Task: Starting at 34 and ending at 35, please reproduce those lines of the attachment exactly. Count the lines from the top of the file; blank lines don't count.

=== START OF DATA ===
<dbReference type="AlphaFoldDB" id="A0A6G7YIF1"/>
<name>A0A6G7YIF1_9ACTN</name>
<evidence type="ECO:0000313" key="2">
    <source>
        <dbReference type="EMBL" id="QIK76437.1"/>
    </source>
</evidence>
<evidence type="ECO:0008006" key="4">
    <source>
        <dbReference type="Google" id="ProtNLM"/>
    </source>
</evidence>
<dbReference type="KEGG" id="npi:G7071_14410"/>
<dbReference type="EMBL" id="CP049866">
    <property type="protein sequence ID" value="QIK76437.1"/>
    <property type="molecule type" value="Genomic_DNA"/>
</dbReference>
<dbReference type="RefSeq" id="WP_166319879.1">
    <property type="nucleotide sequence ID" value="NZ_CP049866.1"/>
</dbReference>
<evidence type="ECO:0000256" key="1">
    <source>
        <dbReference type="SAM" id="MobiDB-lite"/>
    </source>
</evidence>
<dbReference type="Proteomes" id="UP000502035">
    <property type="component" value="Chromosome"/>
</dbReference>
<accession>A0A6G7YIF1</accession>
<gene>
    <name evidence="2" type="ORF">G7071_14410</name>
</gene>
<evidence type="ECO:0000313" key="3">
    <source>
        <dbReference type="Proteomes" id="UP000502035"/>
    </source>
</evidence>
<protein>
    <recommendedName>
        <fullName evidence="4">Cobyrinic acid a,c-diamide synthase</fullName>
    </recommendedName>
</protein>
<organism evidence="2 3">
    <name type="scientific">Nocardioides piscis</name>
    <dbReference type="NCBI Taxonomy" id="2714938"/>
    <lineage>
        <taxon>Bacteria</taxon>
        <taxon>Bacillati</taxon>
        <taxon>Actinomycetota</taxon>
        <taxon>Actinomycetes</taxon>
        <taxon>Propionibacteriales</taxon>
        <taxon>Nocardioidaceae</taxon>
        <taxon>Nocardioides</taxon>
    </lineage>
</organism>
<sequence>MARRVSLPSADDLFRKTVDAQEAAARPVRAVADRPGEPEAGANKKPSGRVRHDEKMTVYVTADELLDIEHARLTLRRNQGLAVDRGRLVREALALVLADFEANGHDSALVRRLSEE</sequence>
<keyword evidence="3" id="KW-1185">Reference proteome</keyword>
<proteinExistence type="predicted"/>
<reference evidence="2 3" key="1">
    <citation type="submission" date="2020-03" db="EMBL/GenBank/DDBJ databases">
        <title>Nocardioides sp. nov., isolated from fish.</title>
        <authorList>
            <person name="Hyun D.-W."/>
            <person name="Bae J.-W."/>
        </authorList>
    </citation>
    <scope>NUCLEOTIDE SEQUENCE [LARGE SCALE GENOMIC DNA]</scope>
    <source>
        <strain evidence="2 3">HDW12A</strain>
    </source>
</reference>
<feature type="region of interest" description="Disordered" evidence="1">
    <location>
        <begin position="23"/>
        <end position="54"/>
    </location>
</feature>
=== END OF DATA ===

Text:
    <source>
        <dbReference type="Proteomes" id="UP000502035"/>